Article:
DAStories

Tape: 1 Story: 1 - Slating of Elnora Daniel interview

Tape: 1 Story: 2 - Elnora Daniel's favorites

Tape: 1 Story: 3 - Elnora Daniel discusses her family origins

Tape: 1 Story: 4 - Elnora Daniel recalls her mother's background and personality

Tape: 1 Story: 5 - Elnora Daniel recalls her father's background and personality

Tape: 1 Story: 6 - Elnora Daniel describes the extended family that raised her

Tape: 1 Story: 7 - Elnora Daniel describes the segregated community in which she was raised

Tape: 2 Story: 1 - Elnora Daniel names her elementary school

Tape: 2 Story: 2 - Elnora Daniel recalls her schooling and authoritarian upbringing

Tape: 2 Story: 3 - Elnora Daniel recalls her career aspirations after high school

Tape: 2 Story: 4 - Elnora Daniel discusses her high school origins and her college choice

Tape: 2 Story: 5 - Elnora Daniel recalls Jesse Jackson and the civil rights demonstrations at Woolworth's variety store

Tape: 2 Story: 6 - Elnora Daniel discusses the planning of the sit-in at Woolworth's in Greensboro, North Carolina

Tape: 2 Story: 7 - Elnora Daniel reflects on her civil rights activities

Tape: 2 Story: 8 - Elnora Daniel recalls her activities in college and her educational role model

Tape: 2 Story: 9 - Elnora Daniel remembers an influential instructor

Tape: 3 Story: 1 - Elnora Daniel discusses her post-college plans

Tape: 3 Story: 2 - Elnora Daniel remembers her time in New York City

Tape: 3 Story: 3 - Elnora Daniel describes her decision to pursue a doctoral degree

Tape: 3 Story: 4 - Elnora Daniel discusses her thirty-one years as a member of the Hampton University Faculty

Tape: 3 Story: 5 - Elnora Daniel explains the greatest challenge she faced at Chicago State University

Tape: 3 Story: 6 - Elnora Daniel discusses Chicago State University's history

Tape: 3 Story: 7 - Elnora Daniel discusses Chicago State University's writers program

Tape: 3 Story: 8 - Elnora Daniel discusses Chicago State University's health disciplines

Tape: 4 Story: 1 - Elnora Daniel discusses controversial programming at Chicago State University

Tape: 4 Story: 2 - Elnora Daniel describes her international vision for Chicago State University

Tape: 4 Story: 3 - Elnora Daniel considers the evolving college student population

Tape: 4 Story: 4 - Elnora Daniel describes her hopes and concerns for the black community

Tape: 4 Story: 5 - Elnora Daniel discusses her career in the U.S. military

Tape: 4 Story: 6 - Elnora Daniel considers her retirement plans

Tape: 4 Story: 7 - Elnora Daniel considers her legacy

Tape: 4 Story: 8 - Photo - Elnora Daniel with her friends on the Mary Potter High School campus, Oxford, North Carolina, ca. 1955-1959

Tape: 4 Story: 9 - Photo - Elnora Daniel gives the capping address to graduating nurses at Hampton University, Hampton, Virginia, 1968

Tape: 4 Story: 10 - Photo - Elnora Daniel with her administrative assistant, Dr. Beverly John, in Paris, France, 2002

Tape: 4 Story: 11 - Photo - Elnora Daniel with her family on a cruise, ca. 1988

Tape: 4 Story: 12 - Photo - Elnora Daniel with U.S. Surgeon General David Satcher at Chicago State University's commencement ceremonies, Chicago, Illinois, 2001

Tape: 4 Story: 13 - Photo - Elnora Daniel with the Chicago State University basketball team, Chicago, Illinois, ca. 1998

Tape: 4 Story: 14 - Photo - Elnora Daniel at the Ritz Carlton Hotel, Chicago, Illinois, 2001

Tape: 4 Story: 15 - Photo - Elnora Daniel with her family at her husband's retirement reception, Chicago, Illinois, 1998

Tape: 5 Story: 1 - Photo - Elnora Daniel's husband, Herman, and son, Michael, following her son's graduation ceremony, Hampton, Virginia, 1974

Tape: 5 Story: 2 - Photo - Elnora Daniel with an unidentified woman in Swaziland, South Africa, ca. 1980s

Tape: 5 Story: 3 - Photo - Elnora Daniel at a conference of the American Association of Colleges of Nursing, ca. 1989

Tape: 5 Story: 4 - Photo - Elnora Daniel with students at the U.S. Army Reserve School of Nursing graduation ceremony in Wilmington, Delaware, ca. 1997

Tape: 5 Story: 5 - Photo - Elnora Daniel at an engagement party for her son and daughter-in-law, Chicago, Illinois, 1991

Tape: 5 Story: 6 - Photo - Elnora Daniel with Dr. Dorothy Powell traveling in Zimbabwe

Tape: 5 Story: 7 - Photo - Elnora Daniel's U.S. Army nursing school application photo, ca. 1972

Tape: 5 Story: 8 - Photo - Elnora Daniel is inducted into the 'Gallery of Greats' by the Miller Brewing Company, April, 2003

Tape: 5 Story: 9 - Photo - Elnora Daniel with her family at her aunt's and uncle's fiftieth wedding anniversary celebration, 1970

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DATitle
Elnora Daniel describes the segregated community in which she was raised
Elnora Daniel recalls Jesse Jackson and the civil rights demonstrations at Woolworth's variety store
Transcript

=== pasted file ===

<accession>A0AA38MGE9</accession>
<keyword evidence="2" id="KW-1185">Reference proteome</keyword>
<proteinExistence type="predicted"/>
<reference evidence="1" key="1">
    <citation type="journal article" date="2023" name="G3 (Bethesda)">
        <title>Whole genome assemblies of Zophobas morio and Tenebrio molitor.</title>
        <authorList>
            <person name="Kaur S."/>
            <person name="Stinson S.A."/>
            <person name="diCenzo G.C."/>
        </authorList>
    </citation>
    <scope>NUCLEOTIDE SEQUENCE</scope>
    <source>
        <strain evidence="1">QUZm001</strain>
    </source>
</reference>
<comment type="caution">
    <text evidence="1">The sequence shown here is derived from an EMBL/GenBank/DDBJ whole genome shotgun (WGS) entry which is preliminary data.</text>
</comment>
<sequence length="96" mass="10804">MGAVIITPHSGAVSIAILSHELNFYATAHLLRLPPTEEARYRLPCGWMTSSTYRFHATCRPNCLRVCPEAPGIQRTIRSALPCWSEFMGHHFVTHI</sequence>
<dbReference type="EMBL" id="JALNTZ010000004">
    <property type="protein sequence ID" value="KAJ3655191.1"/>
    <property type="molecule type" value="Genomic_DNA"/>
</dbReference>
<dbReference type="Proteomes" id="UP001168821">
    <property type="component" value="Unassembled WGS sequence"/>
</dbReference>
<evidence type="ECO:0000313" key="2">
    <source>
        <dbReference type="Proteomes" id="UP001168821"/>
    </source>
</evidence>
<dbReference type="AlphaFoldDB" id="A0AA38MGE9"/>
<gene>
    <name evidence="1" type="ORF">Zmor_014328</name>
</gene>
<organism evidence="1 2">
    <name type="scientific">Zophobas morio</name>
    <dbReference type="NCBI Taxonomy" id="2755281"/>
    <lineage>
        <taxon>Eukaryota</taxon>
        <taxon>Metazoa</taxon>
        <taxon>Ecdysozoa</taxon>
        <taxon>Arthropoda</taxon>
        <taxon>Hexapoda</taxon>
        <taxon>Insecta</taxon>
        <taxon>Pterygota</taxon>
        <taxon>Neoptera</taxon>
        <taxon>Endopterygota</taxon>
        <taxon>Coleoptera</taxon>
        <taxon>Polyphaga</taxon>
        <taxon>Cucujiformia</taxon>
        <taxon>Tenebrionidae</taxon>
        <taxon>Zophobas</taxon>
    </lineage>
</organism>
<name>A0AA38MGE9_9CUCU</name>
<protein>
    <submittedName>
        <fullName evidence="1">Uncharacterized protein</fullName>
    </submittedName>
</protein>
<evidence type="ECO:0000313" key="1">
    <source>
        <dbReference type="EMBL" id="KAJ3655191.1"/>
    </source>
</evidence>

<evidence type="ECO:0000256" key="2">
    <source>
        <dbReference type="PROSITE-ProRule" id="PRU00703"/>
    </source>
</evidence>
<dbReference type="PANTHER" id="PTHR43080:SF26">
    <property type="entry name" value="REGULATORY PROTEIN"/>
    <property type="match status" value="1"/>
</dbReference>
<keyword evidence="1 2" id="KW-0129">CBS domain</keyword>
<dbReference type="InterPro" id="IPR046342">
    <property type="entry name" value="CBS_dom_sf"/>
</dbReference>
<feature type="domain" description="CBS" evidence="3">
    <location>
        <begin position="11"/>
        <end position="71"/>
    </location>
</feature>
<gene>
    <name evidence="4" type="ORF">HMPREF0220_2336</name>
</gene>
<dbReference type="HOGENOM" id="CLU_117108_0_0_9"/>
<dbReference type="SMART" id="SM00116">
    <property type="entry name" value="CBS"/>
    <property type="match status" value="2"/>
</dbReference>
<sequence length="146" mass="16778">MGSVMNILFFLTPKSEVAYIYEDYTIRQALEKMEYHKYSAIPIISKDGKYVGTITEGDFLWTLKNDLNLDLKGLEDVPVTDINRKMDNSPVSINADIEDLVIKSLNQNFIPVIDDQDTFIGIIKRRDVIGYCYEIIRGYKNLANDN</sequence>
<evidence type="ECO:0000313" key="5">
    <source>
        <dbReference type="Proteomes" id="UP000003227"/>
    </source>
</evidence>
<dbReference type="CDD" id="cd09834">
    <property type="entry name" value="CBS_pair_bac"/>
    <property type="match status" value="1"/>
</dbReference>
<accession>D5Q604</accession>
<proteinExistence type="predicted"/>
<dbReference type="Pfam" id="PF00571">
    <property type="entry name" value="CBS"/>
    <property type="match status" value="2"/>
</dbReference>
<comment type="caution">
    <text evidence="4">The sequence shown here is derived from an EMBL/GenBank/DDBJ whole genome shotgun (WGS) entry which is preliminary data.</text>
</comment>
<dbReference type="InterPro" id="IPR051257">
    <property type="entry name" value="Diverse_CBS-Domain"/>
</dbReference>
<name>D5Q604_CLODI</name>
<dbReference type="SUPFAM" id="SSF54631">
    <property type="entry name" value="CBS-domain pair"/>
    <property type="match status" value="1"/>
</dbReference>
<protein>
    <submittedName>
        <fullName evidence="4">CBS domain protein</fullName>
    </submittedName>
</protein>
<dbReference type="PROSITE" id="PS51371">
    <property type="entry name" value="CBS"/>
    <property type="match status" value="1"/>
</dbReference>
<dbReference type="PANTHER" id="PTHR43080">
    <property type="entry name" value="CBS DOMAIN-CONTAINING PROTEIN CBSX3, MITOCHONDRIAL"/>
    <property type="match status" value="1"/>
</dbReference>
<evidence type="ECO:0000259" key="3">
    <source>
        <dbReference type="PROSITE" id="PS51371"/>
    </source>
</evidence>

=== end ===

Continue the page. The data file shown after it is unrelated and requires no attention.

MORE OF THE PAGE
What was the community like--Oxford [North Carolina]?$$Oxford was a rather--it was very segregated. And living in such a cloistered, protected environment as I did, the realities of the world didn't really enter my life per se, until I started to, school. And I think I started school when I was six. And prior to that time, the people who sold us the property or my uncle [Charlie Belle] the property I played with their daughter who was white. We made mud pies together. We played with our dolls together in her dollhouse and I really knew not the difference between the two of us until it was time for me to go to school. And I realized that she was on the bus going to the city in--going to the school in the city and I was having to walk to a two-room school that was about three fourths of a mile away. And that's when--and I then said to my aunt [Janie Lee Allen Belle], "Well why can't I go with Jane?" The young girl's name was Jane. And that's when she said, "Well, you know, you are colored and she is white, and you don't go to school together." And that really was my first awakening of segregation really. Because Oxford was very segregated with white water fountains, white and colored bathrooms. And blacks really were mostly sharecroppers. That's why my dad--my uncle [Charlie Belle] was very different. You know. Because he had his own business and he built barns and houses and all that kind of stuff for whites and well as blacks, but mostly whites. So it kind of put him under a different category a little bit, and elevated I guess our standard of living. But most blacks, relatives and things that I knew at that point and time were sharecroppers. And you know how that went, you know. You worked all year, and at the end of the year because you had borrowed from the landowner the money to buy the seed, to buy the fertilizer, to do other things, to exist, in the end there wasn't very much left because you owed most of it. So that's more or less the environment, the proximal environment that I lived in. Oxford, you know, was a little bit different, but not that much. Like we had one black doctor in the city. We had a black hospital that wasn't that great. People died easily and people talked about, "Oh my God! You gotta go to the hospital?" And very few people expected to come home as a result of the poor medical care that was given.$$Okay. Now how did these things make you feel when you were a little girl?$$Well I'm sure that there's a degree of inferiority that creeped in. You know. "Why can't I go? Why am I different? Why do I have to have something separate and certainly not equal?" When Jane was going away to a very good school and I would be in this little two-room school which was finally consolidated and we did--when I was about in the seventh grade go to the city to a better school that was segregated then. It does have a--it does have a lasting, I think, imprint on one. I remember so often getting the books of the classes. And they, of course, had been used by the white kids and handed down to us. And so that meant that, you know, we were always behind, because we weren't getting the new editions of the books and that sort of thing. And so I--you know, you start to see or, you know, to think, "Why don't I measure up? Why am I not good enough or whatever?" That's a lens that sometimes one feels that has been impressed upon them or what have you. For lack of a better language I'd say so. So I think it's a built-in degree of inferiority that people have, if this is something that's done early on. And it's--it affects your psyche certainly. You know, even though you know you're as good or you measure up or you are better. I remember when I went to Columbia University [New York, New York] to work on my master's degree. And I was one of one hundred in a class. And I made the top grades, you know. So you knew that you were capable because it was an Ivy League school and I'd come from, you know, segregated schools. And yet I measured up more or better than many of the people in the class. So it's--I think it has its lasting effects on one's psyche.$I went to school with Jesse [Jackson]. Jesse was a freshman and I was a freshman [at North Carolina Agricultural and Technical State University, Greensboro, North Carolina]. We started out together. And my funniest memory about Jesse is Jesse--we went to Sunday school and Jesse would come to Sunday school and Jesse would get up and pray this prayer that would just bring tears to your eyes. And then he would get outside the Sunday school and he'd say, "I wowed 'em didn't I?" (Laughs) Jesse was just that kind of guy. But, when the movement started and the sit-ins at Woolworth's [variety store], the people--the students on the campus started the sit-ins I think. Ezell Brian [sic, Ezell Blair, Jr., later called Jibreel Khazan] and two other guys were the first ones. But then the rest of us got involved. And Jesse got very much involved in that too. But the--and that's when I remember the first time that somebody spit at me. The football boys particularly were marching and other female students as well. And the one day that I was on line, I was very short and very tiny. And some person going into Woolworth who was rather annoyed that we were picketing and doing the sit-in and marching and stuff spit at me. And the guys were ready to not go with the non-violent (laughs) actions.$$These are football players.$$Right. So they had to get me out of there. Because it--I was an inflammatory person. And they just felt that, you know, if somebody did that to one of their women that they would forget about the non-violent, so. So that was the very day that I got off line that everybody got arrested. And I--you know, I didn't wanna go to prison, that is for sure. But that was the exact day I had been on the line all that morning until this guy spit at me. And then the guys asked--they took me off the line. And then they got arrested, so lots of people were in jail. I never did go to jail. But those were some interesting times. Those were hard times really.$$And did the civil rights activity interfere with school?$$No. Because basically what you did is you kind of planned your class schedule around the time when you would go and get on line and march. So for me it never did. It probably did when the kids were arrested. I'm sure that interfered. And, of course, the campus was in an uproar as well. You know, with the students being out there picketing. And the police and all the chaos and the newspapers and people on the campus. And it was a difficult time. It was a difficult time. But there was a degree of solidarity that I've never seen on a campus since. And people had a sense of this is what we needed to do, this is what we were gonna do, we were gonna make a difference. We were gonna make sure that Woolworth [store] allowed anybody to come in and sit at that counter.$$How did it--did it feel at the time as if you were making history and you were really changing the world?$$Not really to me.